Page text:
(CNN)It had been hours since the terrorists burst into the hotel complex in Kenya, and you could feel the desperation in the air.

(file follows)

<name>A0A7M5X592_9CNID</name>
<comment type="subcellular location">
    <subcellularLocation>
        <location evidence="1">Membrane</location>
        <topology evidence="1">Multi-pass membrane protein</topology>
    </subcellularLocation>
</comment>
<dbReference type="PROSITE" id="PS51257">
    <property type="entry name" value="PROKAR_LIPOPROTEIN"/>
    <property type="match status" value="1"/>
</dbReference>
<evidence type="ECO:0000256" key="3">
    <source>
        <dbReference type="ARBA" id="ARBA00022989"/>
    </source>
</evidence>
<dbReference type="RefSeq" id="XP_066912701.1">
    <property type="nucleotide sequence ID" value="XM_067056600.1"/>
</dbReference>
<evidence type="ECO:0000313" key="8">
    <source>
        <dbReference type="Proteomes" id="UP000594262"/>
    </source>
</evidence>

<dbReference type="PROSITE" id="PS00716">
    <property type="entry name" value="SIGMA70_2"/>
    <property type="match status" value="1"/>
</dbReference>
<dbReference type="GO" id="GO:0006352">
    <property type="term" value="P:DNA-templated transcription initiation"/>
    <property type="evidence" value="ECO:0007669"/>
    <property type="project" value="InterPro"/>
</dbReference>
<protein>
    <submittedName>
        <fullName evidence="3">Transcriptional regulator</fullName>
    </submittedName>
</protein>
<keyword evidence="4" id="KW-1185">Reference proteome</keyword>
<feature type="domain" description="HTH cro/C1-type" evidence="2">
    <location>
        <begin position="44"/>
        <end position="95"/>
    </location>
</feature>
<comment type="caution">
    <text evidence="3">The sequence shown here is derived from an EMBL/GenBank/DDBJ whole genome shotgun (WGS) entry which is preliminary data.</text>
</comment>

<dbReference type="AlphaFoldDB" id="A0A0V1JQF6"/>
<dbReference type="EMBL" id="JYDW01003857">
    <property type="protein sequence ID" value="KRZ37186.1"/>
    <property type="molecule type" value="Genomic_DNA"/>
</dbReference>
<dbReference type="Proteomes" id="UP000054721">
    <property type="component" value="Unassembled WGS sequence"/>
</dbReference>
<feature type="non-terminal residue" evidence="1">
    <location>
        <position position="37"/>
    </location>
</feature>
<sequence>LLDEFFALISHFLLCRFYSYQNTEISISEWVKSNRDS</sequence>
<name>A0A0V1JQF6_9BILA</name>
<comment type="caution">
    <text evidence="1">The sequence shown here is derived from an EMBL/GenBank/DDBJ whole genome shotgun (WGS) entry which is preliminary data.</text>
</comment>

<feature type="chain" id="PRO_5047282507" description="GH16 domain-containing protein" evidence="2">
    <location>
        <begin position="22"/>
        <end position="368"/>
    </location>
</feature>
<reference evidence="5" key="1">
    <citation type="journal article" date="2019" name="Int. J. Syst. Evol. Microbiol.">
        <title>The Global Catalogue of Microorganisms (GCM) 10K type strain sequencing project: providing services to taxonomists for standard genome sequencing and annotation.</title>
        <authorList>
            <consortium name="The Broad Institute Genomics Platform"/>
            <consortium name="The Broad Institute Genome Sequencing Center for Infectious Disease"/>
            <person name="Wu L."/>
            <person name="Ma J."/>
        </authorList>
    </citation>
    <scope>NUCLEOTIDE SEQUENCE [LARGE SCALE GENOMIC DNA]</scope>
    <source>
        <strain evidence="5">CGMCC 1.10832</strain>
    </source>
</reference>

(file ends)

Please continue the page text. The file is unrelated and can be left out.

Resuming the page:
Armed with guns and explosives, they were roaming the halls of the Dusit hotel complex, shooting at anything that moved.As day turned into night, not much was known about the attack in Nairobi — word was trickling out in bits and pieces. Those trapped inside sent out pleas on social media, asking people to get them help. Philip Ogola, a Red Cross volunteer who describes himself as a “digital humanitarian,” saw the desperate messages and created a group chat for those trapped in the buildings. With phones their only connection to the outside world, those shared chats on popular messaging app WhatsApp became a lifeline for the victims during the standoff that started at 4 p.m. on January 15 and lasted nearly 16 hours. A woman hides behind a car during last week's terror attack at a hotel complex in Nairobi. A woman hides behind a car during last week's terror attack at a hotel complex in Nairobi. A woman hides behind a car during last week’s terror attack at a hotel complex in Nairobi. Read MoreFirst few hours: Fear and uncertainty The gunshots and explosions popped relentlessly. Some of the people trapped turned off their lights and crawled under tables. Others crouched inside kitchen cabinets. They sent out pleas on the group chat, asking whether help was coming. How long would it take Recce, an elite Kenyan special forces team, to get to them, they wondered. Philip Ogola Stay low. Stay calm. Keep your phones on silent. Recce (special forces) team combing floor by floor Victim We are still hearing gunshots Victim There was a large explosion … anything we need to know? Philip Ogola Alert ? DON’T panic Recce is advancing Stay low Stay calm Keep your phones on silent Rescue team combing floor by floor Victim Thanks for the update. Much appreciated Victim We all have them on silence, lights off and hidden under the desks Next few hours: Gunshots, then silence The hours dragged on. Some started to worry that rescuers had forgotten them. Others wondered why the gunfire was incessant. When it finally stopped, they questioned why it was suddenly quiet, whether the special forces sent to rescue them had retreated.”I can hear my eyelids blink,” one message said. Victim We are still hearing gunshots Victim Why are they shooting? Are they getting us out today? Rescuer Security forces are clearing building by building … they have to move systematically so be patient. Stay down. Barricade yourself. Put your phone on silent, switch off the lights Victim Thanks we are holding tight Victim I can hear my eyelids blink (It’s so quiet) Victim Any progress? Rescuer Recce is combing floor by floorThey have your locationsKindly be patient. Help is on the way Night turns to day: A glimmer of hopeThe clock ticked past midnight, and Tuesday turned into Wednesday. The usually bustling suburb of Westlands became a ghost town. But outside the complex, Ogola sat with other rescuers and some of the victims’ relatives, sharing information. They got an update from authorities on what part of the complex the police and special forces were in. They asked those in the group to name their locations so police can get to them. Rescuer This is for newcomers. Kindly share the building, the floor and number of people you’re with, any injuries. Are you in a position to share numbers of your colleagues? Philip Ogola 14 Riverside Arlington Block How many people? Need to share with police Victim We are about 25-30 people Victim Hannover Building … there are many people in there very afraid hoping for someone to come for them Victim Grosvenor House 4th floor, about 20 people. There are still people hiding in boardrooms and offices. Victim We are at Grosvenor building … around 90 guys Philip Ogola That’s the building being combed now floor by floor Victim 1st floor toilets … 7 in the toilet … traumatized. Almost over: The focus is on the injured The messages in the group alternated between reassuring the victims and providing medical help to those suffering from gunshot wounds. The group members included a doctor and a Red Cross official who shared tips and images on how to stop bleeding. Issa Premji, a Red Cross official in the group, said that helped save lives. Philip Ogola I have added some people from Red Cross Rescuer And there’s a doctor … he’s here to guide you on first aid for the injured Doctor Hi good people. All will be well. Any one out there with an injury? You can apply dressing with whatever you come across. Injuries on the extremities, apply firm dressing. Use your belt tied tight above the injury More tips on bleeding management. Use any fabric to arrest the bleeding Doctor These are some tips on injuries … and please let this not scare you. All is well. Please do not panic. If you have some water, some sweets share Philip Ogola Any other (wounded person)? The siege ends: Not everyone makes it out When Kenyan authorities declared the siege over on January 16 — nearly 16 hours later — Ogola and other rescuers asked those in the group to check in. Some sent quick one-liners saying they’d been rescued. Others did not say a word — their batteries had long died. But others had stopped responding because they were among the 21 people killed in the attack. Rescuer Grosvenor (building) release ongoing … 50 out. Keep us posted when safe. Philip Ogola Head count Victim I was rescued at around 6:30 Victim I was able to get out Victim Thank you for all the help Victim Thank you for the constant support and getting us out Victim God bless you all Victim Was able to get out … Rescuer Please check with Philip on counseling at your convenience. I’m so very sorry for the ordeal that you all went through ?? The aftermath: Hope amid chaosWhile the number of people rescued from the group is unclear, Ogola said they helped coordinate 124 people during the standoff. Philip Ogola helped create a group chat during the Kenya  terror attack last week.Philip Ogola helped create a group chat during the Kenya  terror attack last week.Philip Ogola helped create a group chat during the Kenya terror attack last week.CNN obtained the WhatsApp group chats, but did not publish them all or identify the people involved because some of them were killed. The people who sent messages in the group chats are referred to as victims to avoid giving away their identities.Ogola said he created the group with Kenyan journalist Boniface Nyaga after people reached out to them with numbers of relatives trapped in the complex. Those under siege provided details and phone numbers of others trapped with them, and the group grew from there. Ogola also combed through social media and saw posts from others who were hiding in the complex and asking for help. “We quickly had to step in to keep them safe,” he said. “We started off by telling them, ‘please, do not disclose your location on social media. For your safety. Be very discreet. The terrorists are also tech savvy, they could be on social media.'”Wanjiku Mugo was crouched under a table in an office with about 30 other people between 4 p.m. and 4 a.m. She said the group kept them calm and reassured them that help was coming. Before the group was formed, she said, they’d lost hope and had nowhere to turn for information. But in the dark room, every time her phone screen lit up with a new message, she felt a little more hopeful.You can email Faith Karimi at [email protected]